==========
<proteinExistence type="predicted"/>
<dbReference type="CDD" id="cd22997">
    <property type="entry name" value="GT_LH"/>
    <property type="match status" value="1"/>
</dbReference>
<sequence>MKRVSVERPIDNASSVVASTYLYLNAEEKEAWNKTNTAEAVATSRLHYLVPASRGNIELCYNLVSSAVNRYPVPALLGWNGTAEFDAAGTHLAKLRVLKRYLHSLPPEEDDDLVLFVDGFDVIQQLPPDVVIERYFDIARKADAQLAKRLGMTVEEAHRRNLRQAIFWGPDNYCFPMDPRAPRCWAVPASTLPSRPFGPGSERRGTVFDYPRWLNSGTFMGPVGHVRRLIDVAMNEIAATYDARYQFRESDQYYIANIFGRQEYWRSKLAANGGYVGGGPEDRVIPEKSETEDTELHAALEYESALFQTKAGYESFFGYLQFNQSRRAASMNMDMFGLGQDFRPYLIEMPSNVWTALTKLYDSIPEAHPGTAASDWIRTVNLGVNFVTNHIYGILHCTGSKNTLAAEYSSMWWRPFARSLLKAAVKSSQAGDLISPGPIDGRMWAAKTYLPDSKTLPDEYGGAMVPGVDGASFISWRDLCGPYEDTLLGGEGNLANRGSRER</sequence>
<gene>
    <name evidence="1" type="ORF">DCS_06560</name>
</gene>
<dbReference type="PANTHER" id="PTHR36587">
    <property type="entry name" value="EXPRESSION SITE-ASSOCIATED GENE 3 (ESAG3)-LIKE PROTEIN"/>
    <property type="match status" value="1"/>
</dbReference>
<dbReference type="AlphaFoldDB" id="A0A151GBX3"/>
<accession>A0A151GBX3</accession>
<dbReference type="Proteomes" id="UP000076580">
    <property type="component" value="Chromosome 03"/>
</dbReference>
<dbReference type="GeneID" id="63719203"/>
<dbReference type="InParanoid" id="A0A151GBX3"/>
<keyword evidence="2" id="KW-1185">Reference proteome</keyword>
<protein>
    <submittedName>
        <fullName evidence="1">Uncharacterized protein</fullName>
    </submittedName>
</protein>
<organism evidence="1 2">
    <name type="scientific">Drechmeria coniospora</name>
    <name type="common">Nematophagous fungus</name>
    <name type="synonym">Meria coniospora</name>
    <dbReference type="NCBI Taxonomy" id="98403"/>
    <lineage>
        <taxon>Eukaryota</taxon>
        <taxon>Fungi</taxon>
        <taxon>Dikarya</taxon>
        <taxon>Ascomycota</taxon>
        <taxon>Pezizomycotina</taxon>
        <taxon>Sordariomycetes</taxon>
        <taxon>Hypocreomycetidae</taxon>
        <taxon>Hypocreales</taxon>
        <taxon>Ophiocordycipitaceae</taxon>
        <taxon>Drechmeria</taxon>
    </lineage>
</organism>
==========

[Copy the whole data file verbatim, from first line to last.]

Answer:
<proteinExistence type="predicted"/>
<dbReference type="CDD" id="cd22997">
    <property type="entry name" value="GT_LH"/>
    <property type="match status" value="1"/>
</dbReference>
<sequence>MKRVSVERPIDNASSVVASTYLYLNAEEKEAWNKTNTAEAVATSRLHYLVPASRGNIELCYNLVSSAVNRYPVPALLGWNGTAEFDAAGTHLAKLRVLKRYLHSLPPEEDDDLVLFVDGFDVIQQLPPDVVIERYFDIARKADAQLAKRLGMTVEEAHRRNLRQAIFWGPDNYCFPMDPRAPRCWAVPASTLPSRPFGPGSERRGTVFDYPRWLNSGTFMGPVGHVRRLIDVAMNEIAATYDARYQFRESDQYYIANIFGRQEYWRSKLAANGGYVGGGPEDRVIPEKSETEDTELHAALEYESALFQTKAGYESFFGYLQFNQSRRAASMNMDMFGLGQDFRPYLIEMPSNVWTALTKLYDSIPEAHPGTAASDWIRTVNLGVNFVTNHIYGILHCTGSKNTLAAEYSSMWWRPFARSLLKAAVKSSQAGDLISPGPIDGRMWAAKTYLPDSKTLPDEYGGAMVPGVDGASFISWRDLCGPYEDTLLGGEGNLANRGSRER</sequence>
<gene>
    <name evidence="1" type="ORF">DCS_06560</name>
</gene>
<dbReference type="PANTHER" id="PTHR36587">
    <property type="entry name" value="EXPRESSION SITE-ASSOCIATED GENE 3 (ESAG3)-LIKE PROTEIN"/>
    <property type="match status" value="1"/>
</dbReference>
<dbReference type="AlphaFoldDB" id="A0A151GBX3"/>
<accession>A0A151GBX3</accession>
<dbReference type="Proteomes" id="UP000076580">
    <property type="component" value="Chromosome 03"/>
</dbReference>
<dbReference type="GeneID" id="63719203"/>
<dbReference type="InParanoid" id="A0A151GBX3"/>
<keyword evidence="2" id="KW-1185">Reference proteome</keyword>
<protein>
    <submittedName>
        <fullName evidence="1">Uncharacterized protein</fullName>
    </submittedName>
</protein>
<organism evidence="1 2">
    <name type="scientific">Drechmeria coniospora</name>
    <name type="common">Nematophagous fungus</name>
    <name type="synonym">Meria coniospora</name>
    <dbReference type="NCBI Taxonomy" id="98403"/>
    <lineage>
        <taxon>Eukaryota</taxon>
        <taxon>Fungi</taxon>
        <taxon>Dikarya</taxon>
        <taxon>Ascomycota</taxon>
        <taxon>Pezizomycotina</taxon>
        <taxon>Sordariomycetes</taxon>
        <taxon>Hypocreomycetidae</taxon>
        <taxon>Hypocreales</taxon>
        <taxon>Ophiocordycipitaceae</taxon>
        <taxon>Drechmeria</taxon>
    </lineage>
</organism>